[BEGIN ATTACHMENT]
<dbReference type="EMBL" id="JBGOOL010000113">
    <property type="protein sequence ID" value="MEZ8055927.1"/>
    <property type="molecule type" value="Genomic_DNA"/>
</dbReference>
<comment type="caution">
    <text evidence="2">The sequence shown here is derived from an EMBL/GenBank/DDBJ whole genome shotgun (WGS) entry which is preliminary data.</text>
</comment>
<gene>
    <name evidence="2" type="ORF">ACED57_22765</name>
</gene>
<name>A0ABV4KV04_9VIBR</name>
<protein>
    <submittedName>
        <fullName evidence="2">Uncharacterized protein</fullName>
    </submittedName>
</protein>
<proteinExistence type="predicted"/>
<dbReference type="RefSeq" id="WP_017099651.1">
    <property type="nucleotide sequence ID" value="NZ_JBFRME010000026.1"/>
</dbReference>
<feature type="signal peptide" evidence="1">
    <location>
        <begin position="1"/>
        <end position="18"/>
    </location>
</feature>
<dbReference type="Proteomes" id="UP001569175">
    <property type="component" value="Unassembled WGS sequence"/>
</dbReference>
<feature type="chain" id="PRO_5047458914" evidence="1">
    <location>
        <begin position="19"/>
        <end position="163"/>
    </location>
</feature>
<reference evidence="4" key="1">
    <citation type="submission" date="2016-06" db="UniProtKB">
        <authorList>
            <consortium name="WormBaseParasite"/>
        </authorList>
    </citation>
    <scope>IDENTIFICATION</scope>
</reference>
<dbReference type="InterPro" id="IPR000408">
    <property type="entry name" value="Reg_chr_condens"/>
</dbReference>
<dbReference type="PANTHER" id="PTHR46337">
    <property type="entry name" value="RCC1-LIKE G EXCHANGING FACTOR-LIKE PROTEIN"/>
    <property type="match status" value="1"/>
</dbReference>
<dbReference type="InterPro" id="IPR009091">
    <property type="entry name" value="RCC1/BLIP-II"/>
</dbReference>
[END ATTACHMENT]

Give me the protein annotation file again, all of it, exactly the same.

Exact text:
<dbReference type="EMBL" id="JBGOOL010000113">
    <property type="protein sequence ID" value="MEZ8055927.1"/>
    <property type="molecule type" value="Genomic_DNA"/>
</dbReference>
<comment type="caution">
    <text evidence="2">The sequence shown here is derived from an EMBL/GenBank/DDBJ whole genome shotgun (WGS) entry which is preliminary data.</text>
</comment>
<gene>
    <name evidence="2" type="ORF">ACED57_22765</name>
</gene>
<name>A0ABV4KV04_9VIBR</name>
<protein>
    <submittedName>
        <fullName evidence="2">Uncharacterized protein</fullName>
    </submittedName>
</protein>
<proteinExistence type="predicted"/>
<dbReference type="RefSeq" id="WP_017099651.1">
    <property type="nucleotide sequence ID" value="NZ_JBFRME010000026.1"/>
</dbReference>
<feature type="signal peptide" evidence="1">
    <location>
        <begin position="1"/>
        <end position="18"/>
    </location>
</feature>
<dbReference type="Proteomes" id="UP001569175">
    <property type="component" value="Unassembled WGS sequence"/>
</dbReference>
<feature type="chain" id="PRO_5047458914" evidence="1">
    <location>
        <begin position="19"/>
        <end position="163"/>
    </location>
</feature>
<reference evidence="4" key="1">
    <citation type="submission" date="2016-06" db="UniProtKB">
        <authorList>
            <consortium name="WormBaseParasite"/>
        </authorList>
    </citation>
    <scope>IDENTIFICATION</scope>
</reference>
<dbReference type="InterPro" id="IPR000408">
    <property type="entry name" value="Reg_chr_condens"/>
</dbReference>
<dbReference type="PANTHER" id="PTHR46337">
    <property type="entry name" value="RCC1-LIKE G EXCHANGING FACTOR-LIKE PROTEIN"/>
    <property type="match status" value="1"/>
</dbReference>
<dbReference type="InterPro" id="IPR009091">
    <property type="entry name" value="RCC1/BLIP-II"/>
</dbReference>